Really enjoying the crew on this trip, makes all the difference when you have a good bunch to explore with. Met for breakfast in Seattle then went to the Space Needle, where, towering 605 feet above the ground, we enjoyed amazing views of the city. Edward Carlson, the man who came up with the idea for the Space Needle was apparently inspired by the Stuttgart Tower in Germany, a little titbit I forgot to share with David, who enjoys stuff like that.

Operated the shuttle from Seattle to Vancouver then back again, after which the we were due to take crew transport to Vancouver, all except for the flight deck crew who have the luxury of flying on a six-seater jet while the cabin crew slog it out on a coach.

Fortunately, my name was picked from the hat (literally!) to take the last seat on the jet with the flight deck crew, which, needless to say, prompted all kinds of inappropriate comments from my lovely but envious crew.

I couldn’t wait to tell David and rang him the minute I got to my room.

“I wasn’t expecting to hear from you ‘til tomorrow morning, did something change?”

“Oh yes!”

David was highly amused by my stroke of good fortune and uttered, “Wow,” more than once as I told him about the short plane ride and the limo that met us on the tarmac.

“That’s the way to go.”

“It certainly is. It was fab, especially as the sun was setting when we left Seattle.”

“Your crew won’t talk to you anymore.”

I laughed. “Probably not, they were bad enough when my name got picked.”

“I wish you were coming here for the weekend.”

“Me too but I have to fly home tomorrow night.”

“I know,” he sighed. “So close yet so far, huh?”

“Seems that way doesn’t it.”

“Sucks!”

“Sorry. I hate it too.”

“At least we’re in the same country,” I said, trying to sound positive.

“And on the same time zone. Let me grab a beer and I’ll call you back from the roof, ok?”

“Ok,” I said, wishing I could crawl through the phone.

“And hey, Karen?”

“What?”

“I love you.”

“I love you too. Talk to you in a minute.”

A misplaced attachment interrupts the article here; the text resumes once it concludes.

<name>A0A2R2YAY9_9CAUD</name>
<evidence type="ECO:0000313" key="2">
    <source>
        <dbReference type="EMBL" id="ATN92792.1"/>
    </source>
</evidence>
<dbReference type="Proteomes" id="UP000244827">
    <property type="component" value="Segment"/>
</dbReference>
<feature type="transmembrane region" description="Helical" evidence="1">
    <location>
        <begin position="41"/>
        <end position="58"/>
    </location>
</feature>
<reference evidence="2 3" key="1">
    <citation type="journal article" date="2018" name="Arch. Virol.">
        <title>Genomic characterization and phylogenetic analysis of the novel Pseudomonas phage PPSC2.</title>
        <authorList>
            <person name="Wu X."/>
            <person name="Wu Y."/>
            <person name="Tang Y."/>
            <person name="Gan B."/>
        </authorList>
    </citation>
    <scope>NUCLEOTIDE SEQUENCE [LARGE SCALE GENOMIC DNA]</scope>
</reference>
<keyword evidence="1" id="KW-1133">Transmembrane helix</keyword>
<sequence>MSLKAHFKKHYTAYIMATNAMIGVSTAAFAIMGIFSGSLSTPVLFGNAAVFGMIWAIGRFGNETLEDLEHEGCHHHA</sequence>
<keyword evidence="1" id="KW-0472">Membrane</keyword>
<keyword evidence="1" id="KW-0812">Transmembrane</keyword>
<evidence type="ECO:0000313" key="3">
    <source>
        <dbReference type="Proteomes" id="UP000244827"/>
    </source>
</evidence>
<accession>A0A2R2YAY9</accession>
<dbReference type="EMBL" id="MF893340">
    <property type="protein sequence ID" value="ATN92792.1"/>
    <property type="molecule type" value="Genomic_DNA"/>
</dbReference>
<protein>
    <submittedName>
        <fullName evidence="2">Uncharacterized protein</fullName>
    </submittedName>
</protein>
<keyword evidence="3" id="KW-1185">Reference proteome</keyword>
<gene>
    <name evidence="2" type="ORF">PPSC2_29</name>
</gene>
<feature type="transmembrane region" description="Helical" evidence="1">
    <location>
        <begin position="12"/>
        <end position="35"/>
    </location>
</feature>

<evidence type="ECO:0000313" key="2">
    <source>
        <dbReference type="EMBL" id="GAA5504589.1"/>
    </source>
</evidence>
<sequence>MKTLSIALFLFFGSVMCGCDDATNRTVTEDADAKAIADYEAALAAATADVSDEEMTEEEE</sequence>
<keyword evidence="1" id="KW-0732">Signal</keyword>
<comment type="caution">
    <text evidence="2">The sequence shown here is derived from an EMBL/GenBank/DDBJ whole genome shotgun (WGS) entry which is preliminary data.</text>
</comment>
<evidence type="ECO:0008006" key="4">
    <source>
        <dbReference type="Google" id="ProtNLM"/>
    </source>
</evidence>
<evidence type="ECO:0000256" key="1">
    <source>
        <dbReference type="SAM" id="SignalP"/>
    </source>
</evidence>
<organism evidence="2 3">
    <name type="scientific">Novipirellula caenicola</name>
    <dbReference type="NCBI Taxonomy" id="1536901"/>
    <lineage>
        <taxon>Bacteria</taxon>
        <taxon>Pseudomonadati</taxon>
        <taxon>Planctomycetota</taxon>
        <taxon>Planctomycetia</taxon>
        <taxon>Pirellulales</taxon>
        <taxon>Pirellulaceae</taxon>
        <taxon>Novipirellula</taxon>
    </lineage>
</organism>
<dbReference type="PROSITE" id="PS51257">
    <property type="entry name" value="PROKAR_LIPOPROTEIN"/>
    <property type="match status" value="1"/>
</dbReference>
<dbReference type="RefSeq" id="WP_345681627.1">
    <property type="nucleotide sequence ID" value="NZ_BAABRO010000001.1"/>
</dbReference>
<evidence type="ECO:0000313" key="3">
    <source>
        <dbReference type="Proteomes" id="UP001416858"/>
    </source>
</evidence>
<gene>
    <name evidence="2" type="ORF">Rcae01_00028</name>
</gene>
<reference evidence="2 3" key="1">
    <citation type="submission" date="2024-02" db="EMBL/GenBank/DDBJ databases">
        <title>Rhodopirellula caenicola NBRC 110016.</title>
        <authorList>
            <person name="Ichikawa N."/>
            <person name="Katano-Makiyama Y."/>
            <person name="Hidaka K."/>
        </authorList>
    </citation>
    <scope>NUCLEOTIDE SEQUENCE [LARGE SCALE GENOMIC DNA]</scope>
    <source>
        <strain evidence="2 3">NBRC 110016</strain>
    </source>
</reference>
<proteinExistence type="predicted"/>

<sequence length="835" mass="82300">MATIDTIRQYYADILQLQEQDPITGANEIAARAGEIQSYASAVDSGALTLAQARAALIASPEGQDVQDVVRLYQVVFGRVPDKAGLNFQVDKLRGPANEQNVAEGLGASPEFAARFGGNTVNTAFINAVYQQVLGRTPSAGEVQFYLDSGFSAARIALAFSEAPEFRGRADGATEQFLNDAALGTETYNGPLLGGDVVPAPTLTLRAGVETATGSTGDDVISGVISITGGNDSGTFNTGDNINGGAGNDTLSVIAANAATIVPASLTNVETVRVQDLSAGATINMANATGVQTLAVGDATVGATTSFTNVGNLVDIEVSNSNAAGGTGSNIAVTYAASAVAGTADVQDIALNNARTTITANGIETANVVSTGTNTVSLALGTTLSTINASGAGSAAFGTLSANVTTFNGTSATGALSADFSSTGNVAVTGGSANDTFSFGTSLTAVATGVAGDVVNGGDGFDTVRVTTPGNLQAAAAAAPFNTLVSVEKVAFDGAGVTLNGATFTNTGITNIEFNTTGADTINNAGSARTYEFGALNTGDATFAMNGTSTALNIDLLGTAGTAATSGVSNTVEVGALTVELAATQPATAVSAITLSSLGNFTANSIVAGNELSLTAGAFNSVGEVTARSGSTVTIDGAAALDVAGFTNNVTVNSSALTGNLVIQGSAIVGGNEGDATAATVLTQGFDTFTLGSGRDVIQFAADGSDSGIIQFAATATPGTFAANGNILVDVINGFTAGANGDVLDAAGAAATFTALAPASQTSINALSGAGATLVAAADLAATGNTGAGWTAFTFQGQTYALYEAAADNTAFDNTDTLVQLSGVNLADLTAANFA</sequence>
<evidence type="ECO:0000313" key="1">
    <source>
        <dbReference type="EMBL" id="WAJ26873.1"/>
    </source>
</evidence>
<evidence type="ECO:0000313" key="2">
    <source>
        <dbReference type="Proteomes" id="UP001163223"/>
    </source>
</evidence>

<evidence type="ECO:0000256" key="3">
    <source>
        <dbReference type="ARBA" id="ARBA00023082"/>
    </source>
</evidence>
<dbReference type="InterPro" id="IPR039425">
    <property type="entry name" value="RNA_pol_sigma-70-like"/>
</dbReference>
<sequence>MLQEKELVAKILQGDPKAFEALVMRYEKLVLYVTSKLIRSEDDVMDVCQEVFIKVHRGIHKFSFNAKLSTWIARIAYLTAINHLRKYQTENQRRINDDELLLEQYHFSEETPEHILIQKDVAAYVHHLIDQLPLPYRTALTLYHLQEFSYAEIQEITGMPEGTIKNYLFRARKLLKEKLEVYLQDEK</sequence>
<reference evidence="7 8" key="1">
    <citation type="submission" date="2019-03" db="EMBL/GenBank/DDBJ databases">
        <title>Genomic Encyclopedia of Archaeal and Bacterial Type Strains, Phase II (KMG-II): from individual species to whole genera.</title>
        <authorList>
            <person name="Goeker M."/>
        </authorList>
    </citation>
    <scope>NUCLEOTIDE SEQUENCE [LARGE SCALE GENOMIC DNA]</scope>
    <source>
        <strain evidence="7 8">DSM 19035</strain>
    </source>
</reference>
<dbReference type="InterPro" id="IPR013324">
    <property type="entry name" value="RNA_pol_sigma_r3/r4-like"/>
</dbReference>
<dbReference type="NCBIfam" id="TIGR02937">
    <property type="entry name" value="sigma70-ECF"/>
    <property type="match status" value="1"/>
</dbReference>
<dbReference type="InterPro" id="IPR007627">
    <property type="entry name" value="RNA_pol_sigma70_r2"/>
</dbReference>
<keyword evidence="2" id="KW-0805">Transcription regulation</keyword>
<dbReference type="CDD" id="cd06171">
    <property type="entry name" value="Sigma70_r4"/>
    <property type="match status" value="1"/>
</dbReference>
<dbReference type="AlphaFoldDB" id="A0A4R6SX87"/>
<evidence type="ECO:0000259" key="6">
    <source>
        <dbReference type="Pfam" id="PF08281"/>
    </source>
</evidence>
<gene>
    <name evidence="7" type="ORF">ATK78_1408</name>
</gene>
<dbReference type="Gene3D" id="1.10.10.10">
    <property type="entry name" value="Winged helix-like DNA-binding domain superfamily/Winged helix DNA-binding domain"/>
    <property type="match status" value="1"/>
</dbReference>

August 9th, 1990

August 9th, 1990

Flight from SEA – YVR – SEA

Seattle, Washington

 

Woke up with David on the phone.

“Hey.”

“Hey yourself, this is a nice surprise.”

“I wanted to call like an hour ago but I figured with the time change, you’d be wiped.”

“What time is it?” I asked.

“Just after seven.”

“That’s fine, you can ring me anytime.”

“Cool, I’ll remember that.”

“How’s life on the roof this morning?”

“How did you know I’m up here?”

“I can hear the waves.”

“How do they sound?”

“They’re calling my name.”

He laughed. “You can’t ignore them.”

“Trust me, if I didn’t have to work the shuttle today I’d hire a car and land on your doorstep.”

“That’d be awesome. Where’s the shuttle going?”

“Vancouver, there and back.”

“What’s that flight time?”

“Just over an hour or so.  Not a bad work day.”

“Have you been watching the news coming out of Kuwait?”

“Yes, it’s all everybody is talking about. What do you think will happen?”

“I think we’re about to go to war.”

“You do?”

“It’s not looking good. Thousands of foreign nationals are trapped and…”

“I know, it’s awful. That must be terrifying.”

“British Airways fly to Kuwait, right?”

“Yeah but I haven’t been yet.”

“You’re not going!”

“I might not have a choice.”

“There’s no way I want you going there. No way.”

“So, if I get rostered a Kuwait what do you suggest I do?”

“Say you’re sick. Or that you don’t feel comfortable going to that part of the world.”

“I can’t say that. I’d lose my job.”

“I’m serious Karen. I don’t want anything bad happening to you. Promise me you won’t go.”

 

 

 

 

 

 

 

 

August 6th, 1990

August 6th, 1990
At home

Millie left tonight and I so enjoyed her being here. Mum and dad agreed that she’s lovely and said they enjoyed meeting her but when dad went into the living room, mum asked if Millie’s a lesbian.
“I don’t think so, why?”
“I was just wondering.”
“She’s had a lot of boyfriends.”
“Aye, I just had a feeling about her.”
“Oh.”
“She has a wee bit of sadness to her that I thought might be something to do with that.”
“Well, if she is, she hasn’t told me but I hope she feels she can if that’s the case.”
“Oh aye, I agree. She’s a lovely lassie.”
“She really is, we have a great time together.”